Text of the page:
Staff shortages continue to hit hospitality sector

Study shows hospitality firms are holding back from training opportunities despite benefits to staff retention.

  • Almost two-thirds (62.5%) of hospitality businesses have struggled to retain staff over the past two years
  • While almost 90% of managers in the sector believe that further training investment would help to recruit and retain staff, three-quarters are put off by the perceived time investment for junior team members in particular
  • Yet almost 90% of hospitality employees would be more likely to stay in a role longer if their employer invested in training from the outset

Following the ‘Great Resignation’ of 2021 – when employees around the UK left their jobs in record numbers – new research has revealed that almost two-thirds (62.5%) of hospitality businesses say they’ve struggled to retain staff over the past two years.

Yet while almost 90% of hospitality firms believe that further training investment would help with recruitment and retention, 62.5% are put off by the risk that an employee would leave after completing their training. This is despite almost 90%[1] of hospitality employees saying they would be more likely to stay in a role if their employer invested in their training from the outset.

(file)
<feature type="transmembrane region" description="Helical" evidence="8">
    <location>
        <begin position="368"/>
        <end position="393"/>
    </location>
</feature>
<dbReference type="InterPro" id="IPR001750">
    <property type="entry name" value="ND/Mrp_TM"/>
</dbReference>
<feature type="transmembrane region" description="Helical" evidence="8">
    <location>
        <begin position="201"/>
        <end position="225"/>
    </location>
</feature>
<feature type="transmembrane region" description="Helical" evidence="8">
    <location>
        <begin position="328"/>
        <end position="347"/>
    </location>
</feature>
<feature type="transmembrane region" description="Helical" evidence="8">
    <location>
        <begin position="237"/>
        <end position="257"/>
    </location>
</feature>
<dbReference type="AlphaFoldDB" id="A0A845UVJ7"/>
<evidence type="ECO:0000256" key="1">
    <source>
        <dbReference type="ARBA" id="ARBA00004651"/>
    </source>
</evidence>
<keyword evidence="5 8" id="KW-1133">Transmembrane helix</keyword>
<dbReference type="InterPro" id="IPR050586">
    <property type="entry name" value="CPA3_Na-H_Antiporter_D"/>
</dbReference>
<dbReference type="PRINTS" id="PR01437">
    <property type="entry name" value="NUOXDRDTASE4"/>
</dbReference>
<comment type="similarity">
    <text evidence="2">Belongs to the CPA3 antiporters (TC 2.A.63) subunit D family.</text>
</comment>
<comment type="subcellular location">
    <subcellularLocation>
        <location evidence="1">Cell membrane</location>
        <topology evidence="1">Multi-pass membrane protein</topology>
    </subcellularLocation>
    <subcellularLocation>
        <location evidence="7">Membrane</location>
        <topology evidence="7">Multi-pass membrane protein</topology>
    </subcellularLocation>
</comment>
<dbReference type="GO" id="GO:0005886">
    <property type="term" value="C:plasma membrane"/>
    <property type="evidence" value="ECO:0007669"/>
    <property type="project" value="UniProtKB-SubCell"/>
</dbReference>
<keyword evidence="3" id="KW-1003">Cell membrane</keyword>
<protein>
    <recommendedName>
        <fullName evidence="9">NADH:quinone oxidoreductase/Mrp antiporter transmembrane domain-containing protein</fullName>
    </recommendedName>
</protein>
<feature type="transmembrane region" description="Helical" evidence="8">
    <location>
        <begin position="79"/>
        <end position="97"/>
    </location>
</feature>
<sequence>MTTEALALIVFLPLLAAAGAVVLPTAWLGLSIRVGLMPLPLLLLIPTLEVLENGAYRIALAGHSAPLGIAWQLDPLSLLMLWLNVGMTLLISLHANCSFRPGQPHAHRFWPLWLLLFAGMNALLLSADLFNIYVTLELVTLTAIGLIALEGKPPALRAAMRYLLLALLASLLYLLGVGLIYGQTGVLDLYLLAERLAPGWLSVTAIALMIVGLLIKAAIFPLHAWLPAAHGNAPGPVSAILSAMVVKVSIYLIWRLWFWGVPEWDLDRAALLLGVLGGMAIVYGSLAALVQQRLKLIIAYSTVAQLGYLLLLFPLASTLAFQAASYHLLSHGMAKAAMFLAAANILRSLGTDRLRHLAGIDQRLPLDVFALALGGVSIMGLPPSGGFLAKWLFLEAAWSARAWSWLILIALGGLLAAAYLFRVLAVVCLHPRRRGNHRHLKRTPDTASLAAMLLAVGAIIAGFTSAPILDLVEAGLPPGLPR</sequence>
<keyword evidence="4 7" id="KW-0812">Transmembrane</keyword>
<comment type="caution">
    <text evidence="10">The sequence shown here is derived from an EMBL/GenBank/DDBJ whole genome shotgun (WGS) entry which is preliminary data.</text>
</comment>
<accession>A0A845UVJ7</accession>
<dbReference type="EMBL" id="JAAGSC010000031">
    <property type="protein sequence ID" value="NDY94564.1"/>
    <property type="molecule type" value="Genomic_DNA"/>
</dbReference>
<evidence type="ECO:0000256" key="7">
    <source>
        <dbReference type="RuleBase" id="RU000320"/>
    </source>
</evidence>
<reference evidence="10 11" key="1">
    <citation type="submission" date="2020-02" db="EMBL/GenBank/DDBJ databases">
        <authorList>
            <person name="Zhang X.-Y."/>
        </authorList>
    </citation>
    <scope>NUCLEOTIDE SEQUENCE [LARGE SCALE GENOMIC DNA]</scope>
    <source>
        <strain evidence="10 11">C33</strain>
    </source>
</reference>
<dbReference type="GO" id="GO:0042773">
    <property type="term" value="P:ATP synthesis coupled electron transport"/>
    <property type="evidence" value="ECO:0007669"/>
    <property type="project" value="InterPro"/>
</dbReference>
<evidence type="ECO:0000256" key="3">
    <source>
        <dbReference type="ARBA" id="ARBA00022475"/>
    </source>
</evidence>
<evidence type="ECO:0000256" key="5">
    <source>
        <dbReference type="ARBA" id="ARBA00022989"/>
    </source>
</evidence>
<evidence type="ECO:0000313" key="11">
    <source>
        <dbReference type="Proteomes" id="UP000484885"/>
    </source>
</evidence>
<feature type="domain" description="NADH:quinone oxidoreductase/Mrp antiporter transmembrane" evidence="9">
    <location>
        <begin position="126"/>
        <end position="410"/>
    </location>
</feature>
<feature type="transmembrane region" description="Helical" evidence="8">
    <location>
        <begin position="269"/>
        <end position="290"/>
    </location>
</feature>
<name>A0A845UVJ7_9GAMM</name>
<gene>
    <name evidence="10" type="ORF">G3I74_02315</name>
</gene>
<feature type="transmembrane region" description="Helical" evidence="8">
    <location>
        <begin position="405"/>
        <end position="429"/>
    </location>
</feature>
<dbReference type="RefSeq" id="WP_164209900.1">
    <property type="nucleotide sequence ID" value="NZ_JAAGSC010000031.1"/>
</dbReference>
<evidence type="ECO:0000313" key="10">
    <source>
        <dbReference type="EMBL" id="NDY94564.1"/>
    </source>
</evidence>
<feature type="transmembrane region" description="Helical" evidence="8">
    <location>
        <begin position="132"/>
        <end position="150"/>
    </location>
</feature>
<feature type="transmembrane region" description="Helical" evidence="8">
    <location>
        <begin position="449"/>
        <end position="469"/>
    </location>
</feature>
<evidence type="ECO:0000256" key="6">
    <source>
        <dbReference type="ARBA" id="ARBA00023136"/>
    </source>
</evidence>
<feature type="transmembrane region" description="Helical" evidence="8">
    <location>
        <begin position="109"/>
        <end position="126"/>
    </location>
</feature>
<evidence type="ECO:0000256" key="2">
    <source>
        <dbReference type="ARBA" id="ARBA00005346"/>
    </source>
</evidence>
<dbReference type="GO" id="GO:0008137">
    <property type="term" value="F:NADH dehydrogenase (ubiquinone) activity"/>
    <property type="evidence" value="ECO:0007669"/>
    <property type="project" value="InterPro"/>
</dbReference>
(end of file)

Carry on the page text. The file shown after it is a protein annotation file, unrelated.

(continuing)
Three-quarters of all hospitality managers surveyed are concerned about the time it takes to upskill new members of staff at junior level in particular. This was particularly due to factors such as the impact this would have on customer service and extra pressure on other members of the team.

Commenting on the research, Jill Whittaker, Managing Director at HIT Training, said: “Since the pandemic began, staff shortages have been rife across a wide range of sectors, culminating in the ‘Great Resignation’ of 2021. Yet while most hospitality businesses see the value in training when it comes to attracting and retaining staff, too many believe they don’t have the time to invest in this. But those continuing to struggle with staff shortages can’t afford not to.

“As well as playing a role in attracting and retaining valuable team members, apprenticeships have always been one of the best ways to unlock skills quickly and fast-track staff into positions where they can make a real impact. New flexible training models under consideration by the Government are set to make this process even quicker. For example, front-loaded training will be invaluable in helping apprentices to hit the ground running and operate efficiently for their employers from the very beginning.”

The study showed that most hospitality businesses are interested in flexible training options, with almost two-thirds of employers saying they would consider front-loaded training to help speed-up the process.

Almost 70% of employees in hospitality would be more willing to start an apprenticeship or training course if they could condense learning into a shorter period.

HIT Training has released a toolkit answering common questions about apprenticeships, with advice on how businesses can maximise them through flexible training options.

To download the toolkit visit:

[1] Survey of 1,000 employees across a range of business sectors conducted by 3GEM and HIT Training (March 2022)